By SEYMOUR HERSH e jurnalistul american care a dezvaluit abuzurile de facute de unii soldati americani la puscaria Abu Ghraib.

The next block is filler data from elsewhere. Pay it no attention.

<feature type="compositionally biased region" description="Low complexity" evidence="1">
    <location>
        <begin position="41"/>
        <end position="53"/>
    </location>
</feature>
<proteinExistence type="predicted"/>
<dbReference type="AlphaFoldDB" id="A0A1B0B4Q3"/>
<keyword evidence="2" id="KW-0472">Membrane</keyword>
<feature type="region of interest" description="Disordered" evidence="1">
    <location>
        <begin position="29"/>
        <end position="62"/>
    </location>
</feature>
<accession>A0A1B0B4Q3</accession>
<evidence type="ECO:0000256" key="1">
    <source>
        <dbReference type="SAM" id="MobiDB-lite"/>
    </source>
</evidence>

> The Military is Nowhere; the Press is Nowhere; the Congress is >>> Nowhere... >>> We've Been Taken Over By a Cult >>> By SEYMOUR HERSH >>> >>> About what's going on in terms of the President is that as virtuous >>> as I feel, you know, at The New Yorker, writing an alternative >>> history more or less of what's been going on in the last three >>> years, George Bush feels just as virtuous in what he is doing. He is >>> absolutely committed -- I don't know whether he thinks he's doing >>> God's will or what his father didn't do, or whether it's some >>> mandate from -- you know, I just don't know, but George Bush thinks >>> this is the right thing. He is going to continue doing what he has >>> been doing in Iraq. He's going to expand it, I think, if he can. I >>> think that the number of body bags that come back will make no >>> difference to him. The body bags are rolling in. It makes no >>> difference to him, because he will see it as a price he has to pay >>> to put America where he thinks it should be. So, he's inured in a >>> very strange way to people like me, to the politicians, most of them >>> who are too cowardly anyway to do much. So, the day-to-day anxiety >>> that all of us have, and believe me, though he got 58 million votes, >>> many of people who voted for him weren't voting for continued >>> warfare, but I think that's what we're going to have. >>> >>> It's hard to predict the future. And it's sort of silly to, but the >>> question is: How do you go to him? How do you get at him? What can >>> you do to maybe move him off the course that he sees as virtuous and >>> he sees as absolutely appropriate? All of us -- you have to -- I >>> can't begin to exaggerate how frightening the position is -- we're >>> in right now, because most of you don't understand, because the >>> press has not done a very good job. The Senate Intelligence >>> Committee, the new bill that was just passed, provoked by the 9/11 >>> committee actually, is a little bit of a kabuki dance, I guess is >>> what I want to say, in that what it really does is it consolidates >>> an awful lot of power in the Pentagon -- by statute now. It gives >>> Rumsfeld the right to do an awful lot of things he has been wanting >>> to do, and that is basically manhunting and killing them before they >>> kill us, as Peter said. "They did it to us. We've got to do it to >>> them." That is the attitude that -- at the very top of our >>> government exists. And so, I'll just tell you a couple of things >>> that drive me nuts. We can >>> -- you know, there's not much more to go on with. >>> >>> I think there's a way out of it, maybe. I can tell you one thing. >>> Let's all forget this word "insurgency". It's one of the most >>> misleading words of all. Insurgency assumes that we had gone to Iraq >>> and won the war and a group of disgruntled people began to operate >>> against us and we then had to do counter-action against them. That >>> would be an insurgency. We are fighting the people we started the >>> war against. We are fighting the Ba'athists plus nationalists. We >>> are fighting the very people that started -- they only choose to >>> fight in different time spans than we want them to, in different >>> places. We took Baghdad easily. It wasn't because be won. We took >>> Baghdad because they pulled back and let us take it and decided to >>> fight a war that had been pre-planned that they're very actively >>> fighting. The frightening thing about it is, we have no >>> intelligence. Maybe it's -- it's -- it is frightening, we have no >>> intelligence about what they're doing. A year-and-a-half ago, we're >>> up against two and three-man teams. We estimated the cells operating >>> against us were two and three people, that we could not penetrate. >>> As of now, we still don't know what's coming next. There are 10, >>> 15-man groups. They have terrific communications. Somebody told me, >>> it's -- somebody in the system, an officer -- and by the way, the >>> good part of it is, more and more people are available to somebody >>> like me. >>> >>> There's a lot of anxiety inside the -- you know, our professional >>> military and our intelligence people. Many of them respect the >>> Constitution and the Bill of Rights as much as anybody here, and >>> individual freedom. So, they do -- there's a tremendous sense of >>> fear. These are punitive people. One of the ways -- one of the >>> things that you could say is, the amazing thing is we are been taken >>> over basically by a cult, eight or nine neo-conservatives have >>> somehow grabbed the government. Just how and why and how they did it >>> so efficiently, will have to wait for much later historians and >>> better documentation than we have now, but they managed to overcome >>> the bureaucracy and the Congress, and the press, with the greatest >>> of ease. It does say something about how fragile our Democracy is. >>> You do have to wonder what a Democracy is when it comes down to a >>> few men in the Pentagon and a few men in the White House having >>> their way. What they have done is neutralize the C.I.A. because >>> there were people there inside -- the real goal of what Goss has >>> done was not attack the operational people, but the intelligence >>> people. There were people -- serious senior analysts who disagree >>> with the White House, with Cheney, basically, that's what I mean by >>> White House, and Rumsfeld on a lot of issues, as somebody said, the >>> goal in the last month has been to separate the apostates from the >>> true believers. That's what's happening. The real target has been >>> "diminish the agency." I'm writing about all of this soon, so I >>> don't want to overdo it, but there's been a tremendous sea change in >>> the government. A concentration of power. >>> >>> On the other hand, the facts -- there are some facts. We can't win >>> this war. We can do what he's doing. We can bomb them into the stone >>> ages. Here's the other horrifying, sort of spectacular fact that we >>> don't really appreciate. Since we installed our puppet government, >>> this man, Allawi, who was a member of the Mukabarat, the secret >>> police of Saddam, long before he became a critic, and is basically >>> Saddam-lite. Before we installed him, since we have installed him on >>> June 28, July, August, September, October, November, every month, >>> one thing happened: the number of sorties, bombing raids by one >>> plane, and the number of tonnage dropped has grown exponentially >>> each month. We are systematically bombing that country. There are no >>> embedded journalists at Doha, the Air Force base I think we're >>> operating out of. No embedded journalists at the aircraft carrier, >>> Harry Truman. That's the aircraft carrier that I think is doing many >>> of the operational fights. There's no air defense, It's simply a >>> turkey shoot. They come and hit what they want. We know nothing. We >>> don't ask. We're not told. We know nothing about the extent of >>> bombing. So if they're going to carry out an election and if they're >>> going to succeed, bombing is going to be key to it, which means that >>> what happened in Fallujah, essentially Iraq -- some of you remember >>> Vietnam -- Iraq is being turn into a "free-fire zone" right in front >>> of us. Hit everything, kill everything. I have a friend in the Air >>> Force, a Colonel, who had the awful task of being an urban bombing >>> planner, planning urban bombing, to make urban bombing be as >>> unobtrusive as possible. I think it was three weeks ago today, three >>> weeks ago Sunday after Fallujah I called him at home. I'm one of the >>> people -- I don't call people at work. I call them at home, and he >>> has one of those caller I.D.'s, and he picked up the phone and he >>> said, "Welcome to Stalingrad." We know what we're doing. This is >>> deliberate. It's being done. They're not telling us. They're not >>> talking about it. >>> >>> We have a President that -- and a Secretary of State that, when a >>> trooper -- when a reporter or journalist asked -- actually a >>> trooper, a soldier, asked about lack of equipment, stumbled through >>> an answer and the President then gets up and says, "Yes, they should >>> all have good equipment and we're going to do it," as if somehow he >>> wasn't involved in the process. Words mean nothing -- nothing to >>> George Bush. They are just utterances. They have no meaning. Bush >>> can say again and again, "well, we don't do torture." We know what >>> happened. We know about Abu Ghraib. We know, we see anecdotally. We >>> all understand in some profound way because so much has come out in >>> the last few weeks, the I.C.R.C. The ACLU put out more papers, this >>> is not an isolated incident what's happened with the seven kids and >>> the horrible photographs, Lynndie England. That's into the not the >>> issue is. They're fall guys. Of course, they did wrong. But you >>> know, when we send kids to fight, one of the things that we do when >>> we send our children to war is the officers become in loco parentis. >>> That means their job in the military is to protect these kids, not >>> only from getting bullets and being blown up, but also there is >>> nothing as stupid as a 20 or 22-year-old kid with a weapon in a war >>> zone. Protect them from themselves. The spectacle of these people >>> doing those antics night after night, for three and a half months >>> only stopped when one of their own soldiers turned them in tells you >>> all you need to know, how many officers knew. I can just give you a >>> timeline that will tell you all you need to know. Abu Ghraib was >>> reported in January of 2004 this year. In May, I and CBS earlier >>> also wrote an awful lot about what was going on there. At that >>> point, between January and May, our government did nothing. Although >>> Rumsfeld later acknowledged that he was briefed by the middle of >>> January on it and told the President. In those three-and-a-half >>> months before it became public, was there any systematic effort to >>> do anything other than to prosecute seven "bad seeds", enlisted >>> kids, reservists from West Virginia and the unit they were in, by >>> the way, Military Police. The answer is, Ha! They were basically a >>> bunch of kids who were taught on traffic control, sent to Iraq, put >>> in charge of a prison. They knew nothing. It doesn't excuse them >>> from doing dumb things. But there is another framework. We're not >>> seeing it. They've gotten away with it. >>> >>> So here's the upside of the horrible story, if there is an upside. I >>> can tell you the upside in a funny way, in an indirect way. It comes >>> from a Washington Post piece this week. A young boy, a Marine, >>> 25-year-old from somewhere in Maryland died. There was a funeral in >>> the Post, a funeral in Washington, and the Post did a little story >>> about it. They quoted -- his name was Hodak. His father was quoted. >>> He had written to a letter in the local newspaper in Southern >>> Virginia. He had said about his son, he wrote a letter just >>> describing what it was like after his son died. He said, "Today >>> everything seems strange. Laundry is getting done. I walked my dog. >>> I ate breakfast. Somehow I'm still breathing and my heart is still >>> beating. My son lies in a casket half a world away." >>> >>> There's going to be -- you know, when I did My Lai -- I tell this >>> story a lot. When I did the My Lai story, more than a generation >>> ago, it was 35 years ago, so almost two. When I did My Lai, one of >>> the things that I discovered was that they had -- for some of you, >>> most of you remember, but basically a group of American soldiers -- >>> the analogy is so much like today. Then as now, our soldiers don't >>> see enemies in a battlefield, they just walk on mines or they get >>> shot by snipers, because it's always hidden. There's inevitable >>> anger and rage and you dehumanize the people. We have done that with >>> enormous success in Iraq. They're "rag-heads". They're less than >>> human. The casualty count -- as in Sudan, equally as bad. Staggering >>> numbers that we're killing. In any case, you know, it's -- in this >>> case, these -- a group of soldiers in 1968 went into a village. They >>> had been in Vietnam for three months and lost about 10% of their >>> people, maybe 10 or 15 to accidents, killings and bombings, and they >>> ended up >>> -- they thought they would meet the enemy and there were 550 women, >>> children and old men and they executed them all. It took a day. They >>> stopped in the middle and they had lunch. One of the kids who had >>> done a lot of shooting. The Black and Hispanic soldiers, about 40 of >>> them, there were about 90 men in the unit -- the Blacks and Hispanics >>> shot in the air. They wouldn't shoot into the ditch. They collected >>> people in three ditches and just began to shoot them. The Blacks and >>> Hispanics shot up in the air, but the mostly White, lower middle >>> class, the kids who join the Army Reserve today and National Guard >>> looking for extra dollars, those kind of kids did the killing. One of >>> them was a man named Paul Medlow, who did an awful lot of shooting. >>> The next day, there was a moment -- one of the things that everybody >>> remembered, the kids who were there, one of the mothers at the bottom >>> of a ditch had taken a child, a boy, about two, and got him under her >>> stomach in such a way that he wasn't killed. When they were sitting >>> having the K rations -- that's what they called them -- MRE's now -- >>> the kid somehow crawled up through the [inaudible] screaming louder >>> and he began -- and Calley, the famous Lieutenant Calley, the Lynndie >>> England of that tragedy, told Medlow: Kill him, "Plug him," he said. >>> And Medlow somehow, who had done an awful lot as I say, 200 bullets, >>> couldn't do it so Calley ran up as everybody watched, with his >>> carbine. Officers had a smaller weapon, a rifle, and shot him in the >>> back of the head. The next morning, Medlow stepped on a mine and he >>> had his foot blown off. He was being medevac'd out. As he was being >>> medevac'd out, he cursed and everybody remembered, one of the >>> chilling lines, he said, "God has punished me, and he's going to >>> punish you, too." >>> >>> So a year-and-a-half later, I'm doing this story. And I hear about >>> Medlow. I called his mother up. He lived in New Goshen, Indiana. I >>> said, "I'm coming to see you. I don't remember where I was, I think >>> it was Washington State. I flew over there and to get there, you had >>> to go to - I think Indianapolis and then to Terre Haute, rent a car >>> and drive down into the Southern Indiana, this little farm. It was a >>> scene out of Norman Rockwell's. Some of you remember the Norman >>> Rockwell paintings. It's a chicken farm. The mother is 50, but she >>> looks 80. Gristled, old. Way old - hard scrabble life, no man >>> around. I said I'm here to see your son, and she said, okay. He's in >>> there. He knows you're coming. Then she said, one of these great -- >>> she said to me, "I gave them a good boy. And they sent me back a >>> murderer." So you go on 35 years. I'm doing in The New Yorker, the >>> Abu Ghraib stories. I think I did three in three weeks. If some of >>> you know about The New Yorker, that's unbelievable. But in the >>> middle of all of this, I get a call from a mother in the East coast, >>> Northeast, working class, lower middle class, very religious, >>> Catholic family. She said, I have to talk to you. I go see her. I >>> drive somewhere, fly somewhere, and her story is simply this. She >>> had a daughter that was in the military police unit that was at Abu >>> Ghraib. And the whole unit had come back in March, of -- The >>> sequence is: they get there in the fall of 2003. Their reported >>> after doing their games in the January of 2004. In March she is sent >>> home. Nothing is public yet. The daughter is sent home. The whole >>> unit is sent home. She comes home a different person. She had been >>> married. She was young. She went into the Reserves, I think it was >>> the Army Reserves to get money, not for college or for -- you know, >>> these -- some of these people worked as night clerks in pizza shops >>> in West Virginia. This not -- this is not very sophisticated. She >>> came back and she left her husband. She just had been married >>> before. She left her husband, moved out of the house, moved out of >>> the city, moved out to another home, another apartment in another >>> city and began working a different job. And moved away from >>> everybody. Then over -- as the spring went on, she would go every >>> weekend, this daughter, and every weekend she would go to a tattoo >>> shop and get large black tattoos put on her, over increasingly -- >>> over her body, the back, the arms, the legs, and her mother was >>> frantic. What's going on? Comes Abu Ghraib, and she reads the >>> stories, and she sees it. And she says to her daughter, "Were you >>> there?" She goes to the apartment. The daughter slams the door. The >>> mother then goes -- the daughter had come home -- before she had >>> gone to Iraq, the mother had given her a portable computer. One of >>> the computers that had a DVD in it, with the idea being that when >>> she was there, she could watch movies, you know, while she was >>> overseas, sort of a -- I hadn't thought about it, a great idea. >>> Turns out a lot of people do it. She had given her a portable >>> computer, and when the kid came back she had returned it, one of the >>> things, and the mother then said I went and looked at the computer. >>> She knows -- she doesn't know about depression. She doesn't know >>> about Freud. She just said, I was just -- I was just going to clean >>> it up, she said. I had decided to use it again. She wouldn't say >>> anything more why she went to look at it after Abu Ghraib. She >>> opened it up, and sure enough there was a file marked "Iraq". She >>> hit the button. Out came 100 photographs. They were photographs that >>> became -- one of them was published. We published one, just one in >>> The New Yorker. It was about an Arab. This is something no mother >>> should see and daughter should see too. It was the Arab man leaning >>> against bars, the prisoner naked, two dogs, two shepherds, remember, >>> on each side of him. The New Yorker published it, a pretty large >>> photograph. What we didn't publish was the sequence showed the dogs >>> did bite the man -- pretty hard. A lot of blood. So she saw that and >>> she called me, and away we go. There's another story. >>> >>> For me, it's just another story, but out of this comes a core of -- >>> you know, we all deal in "macro" in Washington. On the macro, we're >>> hopeless. We're nowhere. The press is nowhere. The congress is >>> nowhere. The military is nowhere. Every four-star General I know is >>> saying, "Who is going to tell them we have no clothes?" Nobody is >>> going to do it. Everybody is afraid to tell Rumsfeld anything. >>> That's just the way it is. It's a system built on fear. It's not >>> lack of integrity, it's more profound than that. Because there is >>> individual integrity. It's a system that's completely been taken >>> over -- by cultists. Anyway, what's going to happen, I think, as the >>> casualties mount and these stories get around, and the mothers see >>> the cost and the fathers see the cost, as the kids come home. And >>> the wounded ones come back, and there's wards that you will never >>> hear about. That's wards -- you know about the terrible catastrophic >>> injuries, but you don't know about the vegetables. There's ward >>> after ward of vegetables because the brain injuries are so enormous. >>> As you maybe read last week, there was a new study in one of the >>> medical journals that the number of survivors are greater with >>> catastrophic injuries because of their better medical treatment and >>> the better armor they have. So you get more extreme injuries to >>> extremities. We're going to learn more and I think you're going to >>> see, it's going to -- it's -- I'm trying to be optimistic. We're >>> going to see a bottom swelling from inside the ranks. You're >>> beginning to see it. What happened with the soldiers asking those >>> questions, you may see more of that. I'm not suggesting we're going >>> to have mutinies, but I'm going to suggest you're going to see more >>> dissatisfaction being expressed. Maybe that will do it. Another >>> salvation may be the economy. It's going to go very bad, folks. You >>> know, if you have not sold your stocks and bought property in Italy, >>> you better do it quick. And the third thing is Europe -- Europe is >>> not going to tolerate us much longer. The rage there is enormous. >>> I'm talking about our old-fashioned allies. We could see something >>> there, collective action against us. Certainly, nobody -- it's going >>> to be an awful lot of dancing on our graves as the dollar goes bad >>> and everybody stops buying our bonds, our credit >>> -- our -- we're spending $2 billion a day to float the debt, and one >>> of these days, the Japanese and the Russians, everybody is going to >>> start buying oil in Euros instead of dollars. We're going to see >>> enormous panic here. But he could get through that. That will be >>> another year, and the damage he's going to do between then and now is >>> enormous. We're going to have some very bad months ahead. >>> >>> Seymour Hersh's latest book is Chain of Command: The Road to Abu >>> Ghraib. >>> ------------------------ Yahoo! Groups Sponsor --------------------~--> Give underprivileged students the materials they need to learn. 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